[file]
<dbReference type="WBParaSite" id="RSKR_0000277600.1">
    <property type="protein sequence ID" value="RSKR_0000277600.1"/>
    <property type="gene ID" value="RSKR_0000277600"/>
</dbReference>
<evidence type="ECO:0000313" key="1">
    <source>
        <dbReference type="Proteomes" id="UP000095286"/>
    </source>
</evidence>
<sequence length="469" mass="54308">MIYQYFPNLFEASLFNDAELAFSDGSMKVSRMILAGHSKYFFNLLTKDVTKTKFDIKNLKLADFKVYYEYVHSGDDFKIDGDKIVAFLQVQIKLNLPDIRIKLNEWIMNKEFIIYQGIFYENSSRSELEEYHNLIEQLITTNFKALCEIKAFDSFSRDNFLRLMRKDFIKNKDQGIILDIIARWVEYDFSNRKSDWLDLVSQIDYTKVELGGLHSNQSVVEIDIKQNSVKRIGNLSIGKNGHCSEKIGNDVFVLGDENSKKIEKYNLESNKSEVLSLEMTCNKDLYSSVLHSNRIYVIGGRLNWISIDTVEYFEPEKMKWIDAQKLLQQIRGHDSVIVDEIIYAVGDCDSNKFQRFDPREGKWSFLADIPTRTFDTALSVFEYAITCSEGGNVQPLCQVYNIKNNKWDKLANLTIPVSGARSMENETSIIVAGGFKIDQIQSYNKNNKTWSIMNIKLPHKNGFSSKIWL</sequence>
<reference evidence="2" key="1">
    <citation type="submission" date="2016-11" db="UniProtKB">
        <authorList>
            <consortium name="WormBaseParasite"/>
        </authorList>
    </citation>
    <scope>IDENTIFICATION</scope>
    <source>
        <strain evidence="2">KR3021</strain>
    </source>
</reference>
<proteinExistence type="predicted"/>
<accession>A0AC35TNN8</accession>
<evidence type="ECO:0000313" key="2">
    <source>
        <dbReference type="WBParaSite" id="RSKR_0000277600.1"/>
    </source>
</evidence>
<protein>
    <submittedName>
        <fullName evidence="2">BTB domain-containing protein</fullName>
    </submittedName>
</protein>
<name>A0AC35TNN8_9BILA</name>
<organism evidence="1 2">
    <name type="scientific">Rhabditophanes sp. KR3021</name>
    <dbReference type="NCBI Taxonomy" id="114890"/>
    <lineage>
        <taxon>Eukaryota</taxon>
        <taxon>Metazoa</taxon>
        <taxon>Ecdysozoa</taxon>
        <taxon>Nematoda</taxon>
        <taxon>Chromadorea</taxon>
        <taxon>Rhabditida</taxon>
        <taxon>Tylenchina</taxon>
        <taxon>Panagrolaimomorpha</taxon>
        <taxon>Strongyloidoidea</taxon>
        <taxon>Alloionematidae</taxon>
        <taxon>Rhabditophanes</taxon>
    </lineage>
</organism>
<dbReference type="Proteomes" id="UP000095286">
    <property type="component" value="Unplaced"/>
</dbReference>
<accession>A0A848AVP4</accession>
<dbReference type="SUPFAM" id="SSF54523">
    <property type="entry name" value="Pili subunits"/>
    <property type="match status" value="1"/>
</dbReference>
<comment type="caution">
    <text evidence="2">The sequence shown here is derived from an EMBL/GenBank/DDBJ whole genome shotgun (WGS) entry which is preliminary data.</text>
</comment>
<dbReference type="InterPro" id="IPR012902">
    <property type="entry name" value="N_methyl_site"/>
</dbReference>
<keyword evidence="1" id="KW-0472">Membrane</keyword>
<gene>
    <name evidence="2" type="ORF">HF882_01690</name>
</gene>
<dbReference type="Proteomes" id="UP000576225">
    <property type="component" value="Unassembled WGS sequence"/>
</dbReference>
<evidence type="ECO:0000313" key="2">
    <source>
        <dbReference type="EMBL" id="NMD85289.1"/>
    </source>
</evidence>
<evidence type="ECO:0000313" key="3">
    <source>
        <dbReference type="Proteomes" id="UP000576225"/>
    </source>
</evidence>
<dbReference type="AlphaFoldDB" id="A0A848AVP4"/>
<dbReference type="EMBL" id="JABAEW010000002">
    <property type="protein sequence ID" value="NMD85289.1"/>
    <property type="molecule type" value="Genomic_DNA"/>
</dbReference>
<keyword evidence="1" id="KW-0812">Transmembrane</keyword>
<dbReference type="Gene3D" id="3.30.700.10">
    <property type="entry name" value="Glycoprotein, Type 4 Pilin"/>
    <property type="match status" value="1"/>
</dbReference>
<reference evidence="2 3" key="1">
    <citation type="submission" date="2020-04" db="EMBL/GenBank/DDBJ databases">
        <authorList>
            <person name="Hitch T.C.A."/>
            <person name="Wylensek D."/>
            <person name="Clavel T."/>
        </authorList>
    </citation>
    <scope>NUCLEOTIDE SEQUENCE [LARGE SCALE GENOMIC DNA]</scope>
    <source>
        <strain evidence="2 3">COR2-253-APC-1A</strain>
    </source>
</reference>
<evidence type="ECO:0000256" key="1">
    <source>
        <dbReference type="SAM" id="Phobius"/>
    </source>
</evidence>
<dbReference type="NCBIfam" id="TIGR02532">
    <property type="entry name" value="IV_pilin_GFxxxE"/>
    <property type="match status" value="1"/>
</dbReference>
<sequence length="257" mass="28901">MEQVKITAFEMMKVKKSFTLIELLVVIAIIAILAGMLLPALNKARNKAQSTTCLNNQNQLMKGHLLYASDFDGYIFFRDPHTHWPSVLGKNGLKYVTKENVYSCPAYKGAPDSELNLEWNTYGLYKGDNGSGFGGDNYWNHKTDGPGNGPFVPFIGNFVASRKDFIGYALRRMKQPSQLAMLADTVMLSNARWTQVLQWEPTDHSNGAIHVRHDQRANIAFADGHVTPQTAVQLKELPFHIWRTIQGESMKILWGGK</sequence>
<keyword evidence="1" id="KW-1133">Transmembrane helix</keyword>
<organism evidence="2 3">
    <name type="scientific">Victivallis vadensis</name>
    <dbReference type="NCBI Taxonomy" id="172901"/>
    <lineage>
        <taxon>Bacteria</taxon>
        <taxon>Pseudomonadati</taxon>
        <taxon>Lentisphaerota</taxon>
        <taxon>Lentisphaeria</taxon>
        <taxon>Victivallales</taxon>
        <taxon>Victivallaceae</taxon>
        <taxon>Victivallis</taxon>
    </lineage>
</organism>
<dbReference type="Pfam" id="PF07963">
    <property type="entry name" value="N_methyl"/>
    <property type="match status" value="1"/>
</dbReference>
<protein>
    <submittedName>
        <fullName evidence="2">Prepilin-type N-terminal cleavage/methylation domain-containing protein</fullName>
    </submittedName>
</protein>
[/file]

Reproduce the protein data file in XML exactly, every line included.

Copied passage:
<dbReference type="WBParaSite" id="RSKR_0000277600.1">
    <property type="protein sequence ID" value="RSKR_0000277600.1"/>
    <property type="gene ID" value="RSKR_0000277600"/>
</dbReference>
<evidence type="ECO:0000313" key="1">
    <source>
        <dbReference type="Proteomes" id="UP000095286"/>
    </source>
</evidence>
<sequence length="469" mass="54308">MIYQYFPNLFEASLFNDAELAFSDGSMKVSRMILAGHSKYFFNLLTKDVTKTKFDIKNLKLADFKVYYEYVHSGDDFKIDGDKIVAFLQVQIKLNLPDIRIKLNEWIMNKEFIIYQGIFYENSSRSELEEYHNLIEQLITTNFKALCEIKAFDSFSRDNFLRLMRKDFIKNKDQGIILDIIARWVEYDFSNRKSDWLDLVSQIDYTKVELGGLHSNQSVVEIDIKQNSVKRIGNLSIGKNGHCSEKIGNDVFVLGDENSKKIEKYNLESNKSEVLSLEMTCNKDLYSSVLHSNRIYVIGGRLNWISIDTVEYFEPEKMKWIDAQKLLQQIRGHDSVIVDEIIYAVGDCDSNKFQRFDPREGKWSFLADIPTRTFDTALSVFEYAITCSEGGNVQPLCQVYNIKNNKWDKLANLTIPVSGARSMENETSIIVAGGFKIDQIQSYNKNNKTWSIMNIKLPHKNGFSSKIWL</sequence>
<reference evidence="2" key="1">
    <citation type="submission" date="2016-11" db="UniProtKB">
        <authorList>
            <consortium name="WormBaseParasite"/>
        </authorList>
    </citation>
    <scope>IDENTIFICATION</scope>
    <source>
        <strain evidence="2">KR3021</strain>
    </source>
</reference>
<proteinExistence type="predicted"/>
<accession>A0AC35TNN8</accession>
<evidence type="ECO:0000313" key="2">
    <source>
        <dbReference type="WBParaSite" id="RSKR_0000277600.1"/>
    </source>
</evidence>
<protein>
    <submittedName>
        <fullName evidence="2">BTB domain-containing protein</fullName>
    </submittedName>
</protein>
<name>A0AC35TNN8_9BILA</name>
<organism evidence="1 2">
    <name type="scientific">Rhabditophanes sp. KR3021</name>
    <dbReference type="NCBI Taxonomy" id="114890"/>
    <lineage>
        <taxon>Eukaryota</taxon>
        <taxon>Metazoa</taxon>
        <taxon>Ecdysozoa</taxon>
        <taxon>Nematoda</taxon>
        <taxon>Chromadorea</taxon>
        <taxon>Rhabditida</taxon>
        <taxon>Tylenchina</taxon>
        <taxon>Panagrolaimomorpha</taxon>
        <taxon>Strongyloidoidea</taxon>
        <taxon>Alloionematidae</taxon>
        <taxon>Rhabditophanes</taxon>
    </lineage>
</organism>
<dbReference type="Proteomes" id="UP000095286">
    <property type="component" value="Unplaced"/>
</dbReference>
<accession>A0A848AVP4</accession>
<dbReference type="SUPFAM" id="SSF54523">
    <property type="entry name" value="Pili subunits"/>
    <property type="match status" value="1"/>
</dbReference>
<comment type="caution">
    <text evidence="2">The sequence shown here is derived from an EMBL/GenBank/DDBJ whole genome shotgun (WGS) entry which is preliminary data.</text>
</comment>
<dbReference type="InterPro" id="IPR012902">
    <property type="entry name" value="N_methyl_site"/>
</dbReference>
<keyword evidence="1" id="KW-0472">Membrane</keyword>
<gene>
    <name evidence="2" type="ORF">HF882_01690</name>
</gene>
<dbReference type="Proteomes" id="UP000576225">
    <property type="component" value="Unassembled WGS sequence"/>
</dbReference>
<evidence type="ECO:0000313" key="2">
    <source>
        <dbReference type="EMBL" id="NMD85289.1"/>
    </source>
</evidence>
<evidence type="ECO:0000313" key="3">
    <source>
        <dbReference type="Proteomes" id="UP000576225"/>
    </source>
</evidence>
<dbReference type="AlphaFoldDB" id="A0A848AVP4"/>
<dbReference type="EMBL" id="JABAEW010000002">
    <property type="protein sequence ID" value="NMD85289.1"/>
    <property type="molecule type" value="Genomic_DNA"/>
</dbReference>
<keyword evidence="1" id="KW-0812">Transmembrane</keyword>
<dbReference type="Gene3D" id="3.30.700.10">
    <property type="entry name" value="Glycoprotein, Type 4 Pilin"/>
    <property type="match status" value="1"/>
</dbReference>
<reference evidence="2 3" key="1">
    <citation type="submission" date="2020-04" db="EMBL/GenBank/DDBJ databases">
        <authorList>
            <person name="Hitch T.C.A."/>
            <person name="Wylensek D."/>
            <person name="Clavel T."/>
        </authorList>
    </citation>
    <scope>NUCLEOTIDE SEQUENCE [LARGE SCALE GENOMIC DNA]</scope>
    <source>
        <strain evidence="2 3">COR2-253-APC-1A</strain>
    </source>
</reference>
<evidence type="ECO:0000256" key="1">
    <source>
        <dbReference type="SAM" id="Phobius"/>
    </source>
</evidence>
<dbReference type="NCBIfam" id="TIGR02532">
    <property type="entry name" value="IV_pilin_GFxxxE"/>
    <property type="match status" value="1"/>
</dbReference>
<sequence length="257" mass="28901">MEQVKITAFEMMKVKKSFTLIELLVVIAIIAILAGMLLPALNKARNKAQSTTCLNNQNQLMKGHLLYASDFDGYIFFRDPHTHWPSVLGKNGLKYVTKENVYSCPAYKGAPDSELNLEWNTYGLYKGDNGSGFGGDNYWNHKTDGPGNGPFVPFIGNFVASRKDFIGYALRRMKQPSQLAMLADTVMLSNARWTQVLQWEPTDHSNGAIHVRHDQRANIAFADGHVTPQTAVQLKELPFHIWRTIQGESMKILWGGK</sequence>
<keyword evidence="1" id="KW-1133">Transmembrane helix</keyword>
<organism evidence="2 3">
    <name type="scientific">Victivallis vadensis</name>
    <dbReference type="NCBI Taxonomy" id="172901"/>
    <lineage>
        <taxon>Bacteria</taxon>
        <taxon>Pseudomonadati</taxon>
        <taxon>Lentisphaerota</taxon>
        <taxon>Lentisphaeria</taxon>
        <taxon>Victivallales</taxon>
        <taxon>Victivallaceae</taxon>
        <taxon>Victivallis</taxon>
    </lineage>
</organism>
<dbReference type="Pfam" id="PF07963">
    <property type="entry name" value="N_methyl"/>
    <property type="match status" value="1"/>
</dbReference>
<protein>
    <submittedName>
        <fullName evidence="2">Prepilin-type N-terminal cleavage/methylation domain-containing protein</fullName>
    </submittedName>
</protein>